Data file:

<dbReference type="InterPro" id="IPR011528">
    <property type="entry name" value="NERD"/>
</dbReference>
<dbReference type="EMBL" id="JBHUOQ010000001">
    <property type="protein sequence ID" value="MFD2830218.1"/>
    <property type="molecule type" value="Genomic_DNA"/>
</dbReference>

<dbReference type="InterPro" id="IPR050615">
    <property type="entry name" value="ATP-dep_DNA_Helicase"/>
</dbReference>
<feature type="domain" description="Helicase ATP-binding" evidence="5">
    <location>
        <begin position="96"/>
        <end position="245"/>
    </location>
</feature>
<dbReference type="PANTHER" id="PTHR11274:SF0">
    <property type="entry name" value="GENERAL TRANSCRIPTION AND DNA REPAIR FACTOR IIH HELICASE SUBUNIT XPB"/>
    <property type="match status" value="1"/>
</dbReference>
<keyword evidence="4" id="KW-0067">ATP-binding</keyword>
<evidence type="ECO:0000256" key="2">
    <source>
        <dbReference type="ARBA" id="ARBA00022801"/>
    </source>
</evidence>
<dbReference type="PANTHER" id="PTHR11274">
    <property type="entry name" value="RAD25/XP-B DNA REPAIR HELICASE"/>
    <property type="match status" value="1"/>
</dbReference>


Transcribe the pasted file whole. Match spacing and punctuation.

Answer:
<dbReference type="InterPro" id="IPR011528">
    <property type="entry name" value="NERD"/>
</dbReference>
<dbReference type="EMBL" id="JBHUOQ010000001">
    <property type="protein sequence ID" value="MFD2830218.1"/>
    <property type="molecule type" value="Genomic_DNA"/>
</dbReference>

<dbReference type="InterPro" id="IPR050615">
    <property type="entry name" value="ATP-dep_DNA_Helicase"/>
</dbReference>
<feature type="domain" description="Helicase ATP-binding" evidence="5">
    <location>
        <begin position="96"/>
        <end position="245"/>
    </location>
</feature>
<dbReference type="PANTHER" id="PTHR11274:SF0">
    <property type="entry name" value="GENERAL TRANSCRIPTION AND DNA REPAIR FACTOR IIH HELICASE SUBUNIT XPB"/>
    <property type="match status" value="1"/>
</dbReference>
<keyword evidence="4" id="KW-0067">ATP-binding</keyword>
<evidence type="ECO:0000256" key="2">
    <source>
        <dbReference type="ARBA" id="ARBA00022801"/>
    </source>
</evidence>
<dbReference type="PANTHER" id="PTHR11274">
    <property type="entry name" value="RAD25/XP-B DNA REPAIR HELICASE"/>
    <property type="match status" value="1"/>
</dbReference>